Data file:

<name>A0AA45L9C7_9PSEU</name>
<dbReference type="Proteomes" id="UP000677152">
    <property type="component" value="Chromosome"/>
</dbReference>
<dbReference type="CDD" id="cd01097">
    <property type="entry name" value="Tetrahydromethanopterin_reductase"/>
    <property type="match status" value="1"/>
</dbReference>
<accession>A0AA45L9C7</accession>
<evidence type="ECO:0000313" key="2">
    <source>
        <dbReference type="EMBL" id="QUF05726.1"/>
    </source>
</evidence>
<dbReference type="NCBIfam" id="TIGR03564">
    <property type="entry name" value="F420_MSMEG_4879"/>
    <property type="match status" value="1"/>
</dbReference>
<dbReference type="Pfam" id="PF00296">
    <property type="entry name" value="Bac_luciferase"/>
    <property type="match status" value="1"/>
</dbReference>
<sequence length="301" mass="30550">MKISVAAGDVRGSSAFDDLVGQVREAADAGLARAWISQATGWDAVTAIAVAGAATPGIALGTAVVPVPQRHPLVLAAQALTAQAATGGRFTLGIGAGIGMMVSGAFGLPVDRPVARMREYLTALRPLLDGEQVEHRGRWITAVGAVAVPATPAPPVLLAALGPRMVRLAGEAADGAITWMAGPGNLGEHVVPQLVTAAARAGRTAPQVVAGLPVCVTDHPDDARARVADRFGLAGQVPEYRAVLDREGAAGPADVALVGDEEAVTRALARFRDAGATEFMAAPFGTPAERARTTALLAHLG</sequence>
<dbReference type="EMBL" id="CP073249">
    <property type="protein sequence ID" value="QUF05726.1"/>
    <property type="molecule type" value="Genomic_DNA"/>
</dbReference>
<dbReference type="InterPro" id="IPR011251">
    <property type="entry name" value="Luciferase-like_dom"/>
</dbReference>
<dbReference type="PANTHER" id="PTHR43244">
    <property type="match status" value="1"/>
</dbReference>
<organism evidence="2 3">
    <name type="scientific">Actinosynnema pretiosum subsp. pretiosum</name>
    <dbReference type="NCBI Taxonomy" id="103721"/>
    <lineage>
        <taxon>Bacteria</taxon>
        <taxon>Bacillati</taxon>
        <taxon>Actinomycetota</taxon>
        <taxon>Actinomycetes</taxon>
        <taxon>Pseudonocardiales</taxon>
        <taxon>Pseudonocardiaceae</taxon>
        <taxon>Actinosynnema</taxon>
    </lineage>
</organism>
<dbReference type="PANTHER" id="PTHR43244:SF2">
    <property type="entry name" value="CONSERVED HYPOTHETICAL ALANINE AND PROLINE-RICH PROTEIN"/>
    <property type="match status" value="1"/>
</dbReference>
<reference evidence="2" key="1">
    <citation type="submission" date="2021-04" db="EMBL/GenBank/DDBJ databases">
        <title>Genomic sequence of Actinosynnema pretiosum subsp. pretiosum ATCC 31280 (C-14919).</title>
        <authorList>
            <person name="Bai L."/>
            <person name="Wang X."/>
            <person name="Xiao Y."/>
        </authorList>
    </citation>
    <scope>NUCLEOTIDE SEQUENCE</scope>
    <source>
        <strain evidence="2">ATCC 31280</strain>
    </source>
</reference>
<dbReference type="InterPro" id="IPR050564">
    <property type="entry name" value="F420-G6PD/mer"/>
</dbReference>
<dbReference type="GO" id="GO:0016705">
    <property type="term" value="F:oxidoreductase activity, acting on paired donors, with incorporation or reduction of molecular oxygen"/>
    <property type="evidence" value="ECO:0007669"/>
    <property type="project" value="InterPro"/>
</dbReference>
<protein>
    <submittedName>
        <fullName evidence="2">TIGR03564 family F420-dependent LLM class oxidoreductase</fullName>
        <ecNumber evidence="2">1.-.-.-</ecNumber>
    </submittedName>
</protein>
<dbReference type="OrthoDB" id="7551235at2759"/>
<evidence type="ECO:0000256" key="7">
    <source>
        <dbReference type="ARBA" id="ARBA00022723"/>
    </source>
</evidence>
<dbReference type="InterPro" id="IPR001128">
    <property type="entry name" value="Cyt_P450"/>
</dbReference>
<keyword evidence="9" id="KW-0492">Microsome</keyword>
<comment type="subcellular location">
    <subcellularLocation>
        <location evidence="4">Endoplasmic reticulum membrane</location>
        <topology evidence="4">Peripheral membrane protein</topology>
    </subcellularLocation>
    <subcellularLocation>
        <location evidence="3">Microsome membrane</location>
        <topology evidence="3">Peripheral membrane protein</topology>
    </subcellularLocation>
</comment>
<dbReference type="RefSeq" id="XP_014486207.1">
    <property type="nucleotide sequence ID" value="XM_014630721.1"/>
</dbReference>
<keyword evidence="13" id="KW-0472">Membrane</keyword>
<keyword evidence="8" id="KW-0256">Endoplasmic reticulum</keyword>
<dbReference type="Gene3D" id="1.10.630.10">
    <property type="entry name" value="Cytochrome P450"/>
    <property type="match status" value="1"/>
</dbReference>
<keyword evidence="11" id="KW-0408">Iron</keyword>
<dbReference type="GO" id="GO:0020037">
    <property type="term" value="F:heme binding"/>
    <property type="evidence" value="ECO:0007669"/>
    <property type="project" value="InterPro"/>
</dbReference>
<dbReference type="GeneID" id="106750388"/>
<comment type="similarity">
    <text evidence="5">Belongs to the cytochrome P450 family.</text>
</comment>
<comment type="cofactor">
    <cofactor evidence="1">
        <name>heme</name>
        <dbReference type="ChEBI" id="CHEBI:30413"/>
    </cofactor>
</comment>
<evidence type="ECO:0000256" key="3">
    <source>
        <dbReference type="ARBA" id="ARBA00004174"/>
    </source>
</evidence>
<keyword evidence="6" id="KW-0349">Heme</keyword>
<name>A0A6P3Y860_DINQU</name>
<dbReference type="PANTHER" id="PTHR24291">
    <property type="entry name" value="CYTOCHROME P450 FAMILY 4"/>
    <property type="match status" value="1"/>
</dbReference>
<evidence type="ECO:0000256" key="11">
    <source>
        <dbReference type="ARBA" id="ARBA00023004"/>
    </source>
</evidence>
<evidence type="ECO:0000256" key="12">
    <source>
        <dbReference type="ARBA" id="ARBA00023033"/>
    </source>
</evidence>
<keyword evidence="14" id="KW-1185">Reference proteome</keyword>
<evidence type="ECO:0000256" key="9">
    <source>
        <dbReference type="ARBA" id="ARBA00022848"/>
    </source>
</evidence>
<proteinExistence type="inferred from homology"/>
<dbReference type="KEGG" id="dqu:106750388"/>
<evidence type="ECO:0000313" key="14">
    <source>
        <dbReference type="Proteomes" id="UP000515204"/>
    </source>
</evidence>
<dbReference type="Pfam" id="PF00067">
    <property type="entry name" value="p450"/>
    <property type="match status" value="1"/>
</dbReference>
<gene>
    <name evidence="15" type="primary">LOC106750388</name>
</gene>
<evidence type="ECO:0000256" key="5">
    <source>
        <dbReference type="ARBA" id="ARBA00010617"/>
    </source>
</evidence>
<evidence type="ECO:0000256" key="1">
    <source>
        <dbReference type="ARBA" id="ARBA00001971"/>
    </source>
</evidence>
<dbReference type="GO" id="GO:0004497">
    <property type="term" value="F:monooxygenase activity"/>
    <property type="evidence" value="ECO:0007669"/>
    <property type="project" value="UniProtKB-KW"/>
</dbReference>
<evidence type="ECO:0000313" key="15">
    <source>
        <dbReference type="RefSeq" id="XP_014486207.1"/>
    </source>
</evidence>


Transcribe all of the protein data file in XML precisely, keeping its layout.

<name>A0AA45L9C7_9PSEU</name>
<dbReference type="Proteomes" id="UP000677152">
    <property type="component" value="Chromosome"/>
</dbReference>
<dbReference type="CDD" id="cd01097">
    <property type="entry name" value="Tetrahydromethanopterin_reductase"/>
    <property type="match status" value="1"/>
</dbReference>
<accession>A0AA45L9C7</accession>
<evidence type="ECO:0000313" key="2">
    <source>
        <dbReference type="EMBL" id="QUF05726.1"/>
    </source>
</evidence>
<dbReference type="NCBIfam" id="TIGR03564">
    <property type="entry name" value="F420_MSMEG_4879"/>
    <property type="match status" value="1"/>
</dbReference>
<dbReference type="Pfam" id="PF00296">
    <property type="entry name" value="Bac_luciferase"/>
    <property type="match status" value="1"/>
</dbReference>
<sequence length="301" mass="30550">MKISVAAGDVRGSSAFDDLVGQVREAADAGLARAWISQATGWDAVTAIAVAGAATPGIALGTAVVPVPQRHPLVLAAQALTAQAATGGRFTLGIGAGIGMMVSGAFGLPVDRPVARMREYLTALRPLLDGEQVEHRGRWITAVGAVAVPATPAPPVLLAALGPRMVRLAGEAADGAITWMAGPGNLGEHVVPQLVTAAARAGRTAPQVVAGLPVCVTDHPDDARARVADRFGLAGQVPEYRAVLDREGAAGPADVALVGDEEAVTRALARFRDAGATEFMAAPFGTPAERARTTALLAHLG</sequence>
<dbReference type="EMBL" id="CP073249">
    <property type="protein sequence ID" value="QUF05726.1"/>
    <property type="molecule type" value="Genomic_DNA"/>
</dbReference>
<dbReference type="InterPro" id="IPR011251">
    <property type="entry name" value="Luciferase-like_dom"/>
</dbReference>
<dbReference type="PANTHER" id="PTHR43244">
    <property type="match status" value="1"/>
</dbReference>
<organism evidence="2 3">
    <name type="scientific">Actinosynnema pretiosum subsp. pretiosum</name>
    <dbReference type="NCBI Taxonomy" id="103721"/>
    <lineage>
        <taxon>Bacteria</taxon>
        <taxon>Bacillati</taxon>
        <taxon>Actinomycetota</taxon>
        <taxon>Actinomycetes</taxon>
        <taxon>Pseudonocardiales</taxon>
        <taxon>Pseudonocardiaceae</taxon>
        <taxon>Actinosynnema</taxon>
    </lineage>
</organism>
<dbReference type="PANTHER" id="PTHR43244:SF2">
    <property type="entry name" value="CONSERVED HYPOTHETICAL ALANINE AND PROLINE-RICH PROTEIN"/>
    <property type="match status" value="1"/>
</dbReference>
<reference evidence="2" key="1">
    <citation type="submission" date="2021-04" db="EMBL/GenBank/DDBJ databases">
        <title>Genomic sequence of Actinosynnema pretiosum subsp. pretiosum ATCC 31280 (C-14919).</title>
        <authorList>
            <person name="Bai L."/>
            <person name="Wang X."/>
            <person name="Xiao Y."/>
        </authorList>
    </citation>
    <scope>NUCLEOTIDE SEQUENCE</scope>
    <source>
        <strain evidence="2">ATCC 31280</strain>
    </source>
</reference>
<dbReference type="InterPro" id="IPR050564">
    <property type="entry name" value="F420-G6PD/mer"/>
</dbReference>
<dbReference type="GO" id="GO:0016705">
    <property type="term" value="F:oxidoreductase activity, acting on paired donors, with incorporation or reduction of molecular oxygen"/>
    <property type="evidence" value="ECO:0007669"/>
    <property type="project" value="InterPro"/>
</dbReference>
<protein>
    <submittedName>
        <fullName evidence="2">TIGR03564 family F420-dependent LLM class oxidoreductase</fullName>
        <ecNumber evidence="2">1.-.-.-</ecNumber>
    </submittedName>
</protein>
<dbReference type="OrthoDB" id="7551235at2759"/>
<evidence type="ECO:0000256" key="7">
    <source>
        <dbReference type="ARBA" id="ARBA00022723"/>
    </source>
</evidence>
<dbReference type="InterPro" id="IPR001128">
    <property type="entry name" value="Cyt_P450"/>
</dbReference>
<keyword evidence="9" id="KW-0492">Microsome</keyword>
<comment type="subcellular location">
    <subcellularLocation>
        <location evidence="4">Endoplasmic reticulum membrane</location>
        <topology evidence="4">Peripheral membrane protein</topology>
    </subcellularLocation>
    <subcellularLocation>
        <location evidence="3">Microsome membrane</location>
        <topology evidence="3">Peripheral membrane protein</topology>
    </subcellularLocation>
</comment>
<dbReference type="RefSeq" id="XP_014486207.1">
    <property type="nucleotide sequence ID" value="XM_014630721.1"/>
</dbReference>
<keyword evidence="13" id="KW-0472">Membrane</keyword>
<keyword evidence="8" id="KW-0256">Endoplasmic reticulum</keyword>
<dbReference type="Gene3D" id="1.10.630.10">
    <property type="entry name" value="Cytochrome P450"/>
    <property type="match status" value="1"/>
</dbReference>
<keyword evidence="11" id="KW-0408">Iron</keyword>
<dbReference type="GO" id="GO:0020037">
    <property type="term" value="F:heme binding"/>
    <property type="evidence" value="ECO:0007669"/>
    <property type="project" value="InterPro"/>
</dbReference>
<dbReference type="GeneID" id="106750388"/>
<comment type="similarity">
    <text evidence="5">Belongs to the cytochrome P450 family.</text>
</comment>
<comment type="cofactor">
    <cofactor evidence="1">
        <name>heme</name>
        <dbReference type="ChEBI" id="CHEBI:30413"/>
    </cofactor>
</comment>
<evidence type="ECO:0000256" key="3">
    <source>
        <dbReference type="ARBA" id="ARBA00004174"/>
    </source>
</evidence>
<keyword evidence="6" id="KW-0349">Heme</keyword>
<name>A0A6P3Y860_DINQU</name>
<dbReference type="PANTHER" id="PTHR24291">
    <property type="entry name" value="CYTOCHROME P450 FAMILY 4"/>
    <property type="match status" value="1"/>
</dbReference>
<evidence type="ECO:0000256" key="11">
    <source>
        <dbReference type="ARBA" id="ARBA00023004"/>
    </source>
</evidence>
<evidence type="ECO:0000256" key="12">
    <source>
        <dbReference type="ARBA" id="ARBA00023033"/>
    </source>
</evidence>
<keyword evidence="14" id="KW-1185">Reference proteome</keyword>
<evidence type="ECO:0000256" key="9">
    <source>
        <dbReference type="ARBA" id="ARBA00022848"/>
    </source>
</evidence>
<proteinExistence type="inferred from homology"/>
<dbReference type="KEGG" id="dqu:106750388"/>
<evidence type="ECO:0000313" key="14">
    <source>
        <dbReference type="Proteomes" id="UP000515204"/>
    </source>
</evidence>
<dbReference type="Pfam" id="PF00067">
    <property type="entry name" value="p450"/>
    <property type="match status" value="1"/>
</dbReference>
<gene>
    <name evidence="15" type="primary">LOC106750388</name>
</gene>
<evidence type="ECO:0000256" key="5">
    <source>
        <dbReference type="ARBA" id="ARBA00010617"/>
    </source>
</evidence>
<evidence type="ECO:0000256" key="1">
    <source>
        <dbReference type="ARBA" id="ARBA00001971"/>
    </source>
</evidence>
<dbReference type="GO" id="GO:0004497">
    <property type="term" value="F:monooxygenase activity"/>
    <property type="evidence" value="ECO:0007669"/>
    <property type="project" value="UniProtKB-KW"/>
</dbReference>
<evidence type="ECO:0000313" key="15">
    <source>
        <dbReference type="RefSeq" id="XP_014486207.1"/>
    </source>
</evidence>